The world's largest agrichemicals company, Syngenta, has rejected a $42 billion initial takeover offer by state-owned China National Chemical over regulatory concerns, Bloomberg reported on Thursday, citing unidentified sources.
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Syngenta is under pressure to boost shareholder returns after turning down a $47 billion takeover offer from Monsanto this year amid a slump in global commodity demand.
Bloomberg said the Swiss-based company was still in talks with ChemChina, as well as other suitors, and that a deal could be reached within weeks.
Asked about the report, a ChemChina spokeswoman said the company had nothing to announce. Syngenta declined to comment.
Its Swiss-listed shares opened more than 11.3 percent higher and were trading up 10 percent at 380.50 Swiss francs ($379.51)in early trade on Friday on news of the takeover approach.
ChemChina's first offer valued the agricultural chemicals group at 449 Swiss francs per share, or 41.7 billion Swiss francs ($41.72 billion), according to Bloomberg.
Acquiring Syngenta would help ChemChina further its international expansion ambitions, as well as enhance its technological know-how, industry experts said.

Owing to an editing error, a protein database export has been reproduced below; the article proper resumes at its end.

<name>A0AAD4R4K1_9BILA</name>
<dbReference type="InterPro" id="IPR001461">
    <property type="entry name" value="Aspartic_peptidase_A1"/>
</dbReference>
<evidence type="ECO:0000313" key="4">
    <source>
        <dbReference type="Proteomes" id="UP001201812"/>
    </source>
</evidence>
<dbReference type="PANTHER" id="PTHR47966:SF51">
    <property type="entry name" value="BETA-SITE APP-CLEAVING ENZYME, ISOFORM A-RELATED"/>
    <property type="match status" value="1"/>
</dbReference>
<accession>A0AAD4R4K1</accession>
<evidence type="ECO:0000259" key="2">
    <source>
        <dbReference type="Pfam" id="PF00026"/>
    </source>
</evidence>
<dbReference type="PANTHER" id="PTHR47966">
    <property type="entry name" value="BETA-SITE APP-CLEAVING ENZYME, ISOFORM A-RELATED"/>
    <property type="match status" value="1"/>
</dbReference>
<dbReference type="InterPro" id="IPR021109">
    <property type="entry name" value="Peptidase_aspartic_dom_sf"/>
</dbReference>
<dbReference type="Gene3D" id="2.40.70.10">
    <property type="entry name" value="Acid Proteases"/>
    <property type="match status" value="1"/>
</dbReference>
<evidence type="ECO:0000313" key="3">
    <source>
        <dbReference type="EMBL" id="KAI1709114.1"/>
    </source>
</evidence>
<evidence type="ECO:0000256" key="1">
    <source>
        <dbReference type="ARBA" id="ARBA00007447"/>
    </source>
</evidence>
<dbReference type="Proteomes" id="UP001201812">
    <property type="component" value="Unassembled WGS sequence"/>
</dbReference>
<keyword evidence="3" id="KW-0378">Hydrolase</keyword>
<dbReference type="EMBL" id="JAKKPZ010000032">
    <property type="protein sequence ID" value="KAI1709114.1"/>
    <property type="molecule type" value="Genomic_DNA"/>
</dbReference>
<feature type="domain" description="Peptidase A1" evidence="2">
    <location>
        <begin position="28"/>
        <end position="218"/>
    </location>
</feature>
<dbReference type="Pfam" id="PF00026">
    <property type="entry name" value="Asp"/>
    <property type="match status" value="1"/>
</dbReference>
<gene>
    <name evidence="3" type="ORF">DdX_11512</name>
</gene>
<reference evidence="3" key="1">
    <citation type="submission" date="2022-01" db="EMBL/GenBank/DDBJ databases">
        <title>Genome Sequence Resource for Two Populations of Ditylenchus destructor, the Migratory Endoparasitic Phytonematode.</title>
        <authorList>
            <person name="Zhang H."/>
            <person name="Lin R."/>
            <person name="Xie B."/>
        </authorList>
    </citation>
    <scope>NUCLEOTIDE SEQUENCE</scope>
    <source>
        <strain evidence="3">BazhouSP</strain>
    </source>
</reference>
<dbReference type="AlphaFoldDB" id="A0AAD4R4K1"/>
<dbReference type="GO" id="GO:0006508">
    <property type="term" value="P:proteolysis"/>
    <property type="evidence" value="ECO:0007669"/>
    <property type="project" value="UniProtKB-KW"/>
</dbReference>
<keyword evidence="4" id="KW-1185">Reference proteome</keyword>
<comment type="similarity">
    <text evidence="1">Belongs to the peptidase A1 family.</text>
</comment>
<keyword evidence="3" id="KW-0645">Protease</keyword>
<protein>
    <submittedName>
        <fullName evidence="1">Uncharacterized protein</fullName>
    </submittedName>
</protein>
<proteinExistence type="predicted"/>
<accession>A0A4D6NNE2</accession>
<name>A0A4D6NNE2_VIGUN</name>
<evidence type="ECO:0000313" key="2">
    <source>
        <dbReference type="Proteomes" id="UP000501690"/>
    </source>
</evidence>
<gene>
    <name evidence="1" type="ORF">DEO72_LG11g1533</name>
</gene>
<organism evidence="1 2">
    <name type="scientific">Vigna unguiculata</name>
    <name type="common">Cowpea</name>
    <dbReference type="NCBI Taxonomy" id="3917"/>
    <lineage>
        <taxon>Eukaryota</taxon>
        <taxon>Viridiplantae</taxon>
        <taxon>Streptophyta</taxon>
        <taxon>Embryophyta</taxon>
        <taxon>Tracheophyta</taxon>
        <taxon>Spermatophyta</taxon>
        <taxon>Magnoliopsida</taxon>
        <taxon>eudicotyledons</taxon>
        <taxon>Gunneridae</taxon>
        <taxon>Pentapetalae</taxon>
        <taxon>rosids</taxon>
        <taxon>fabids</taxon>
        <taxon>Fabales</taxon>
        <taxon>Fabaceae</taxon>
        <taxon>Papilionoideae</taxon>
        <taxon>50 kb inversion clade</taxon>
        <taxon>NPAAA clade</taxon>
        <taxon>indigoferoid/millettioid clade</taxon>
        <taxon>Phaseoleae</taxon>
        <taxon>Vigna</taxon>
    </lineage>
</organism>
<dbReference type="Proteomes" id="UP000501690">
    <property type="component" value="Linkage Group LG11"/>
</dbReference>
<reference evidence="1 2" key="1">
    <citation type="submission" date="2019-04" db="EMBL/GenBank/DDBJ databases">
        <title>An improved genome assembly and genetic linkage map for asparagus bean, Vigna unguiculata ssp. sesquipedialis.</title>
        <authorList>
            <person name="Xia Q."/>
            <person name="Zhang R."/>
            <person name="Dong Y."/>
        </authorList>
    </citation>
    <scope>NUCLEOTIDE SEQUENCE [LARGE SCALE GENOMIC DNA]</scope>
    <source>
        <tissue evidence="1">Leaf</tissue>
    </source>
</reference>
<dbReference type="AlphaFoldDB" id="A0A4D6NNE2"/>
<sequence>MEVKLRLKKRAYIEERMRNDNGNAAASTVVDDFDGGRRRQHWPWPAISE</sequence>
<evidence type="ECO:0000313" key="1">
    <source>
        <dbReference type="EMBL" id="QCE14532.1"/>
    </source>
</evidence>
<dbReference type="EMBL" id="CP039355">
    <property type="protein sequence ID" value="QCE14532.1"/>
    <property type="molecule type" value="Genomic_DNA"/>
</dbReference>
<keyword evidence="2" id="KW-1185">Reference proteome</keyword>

"Future demand for pesticides globally will stay strong, particularly for a country like China, which is trying to boost grains production," said Duan Yousheng, an analyst with China Pesticides Industry Association.
"Syngenta has sales channels in over 120 countries and it is a world leader in research, and pesticide sales volume. Only state-owned firm is able to make such offer," he added.
Syngenta rejected Monsanto's cash plus stock offer in August, saying it "significantly undervalued the company."
At the time, some shareholders expressed disappointment over the spurned deal and questioned the company's ability to improve its financial fortunes as demand for agricultural commodities remains weak.
To appease shareholders, Syngenta announced plans in September to buy back more than $2 billion of stock, funding the measure by selling its vegetable seeds business.
(Reporting by Ismail Shakil in BENGALURU; Colin Packham in SYDNEY and Niu Shuping in BEIJING; Editing by Anil D'Silva and Miral Fahmy)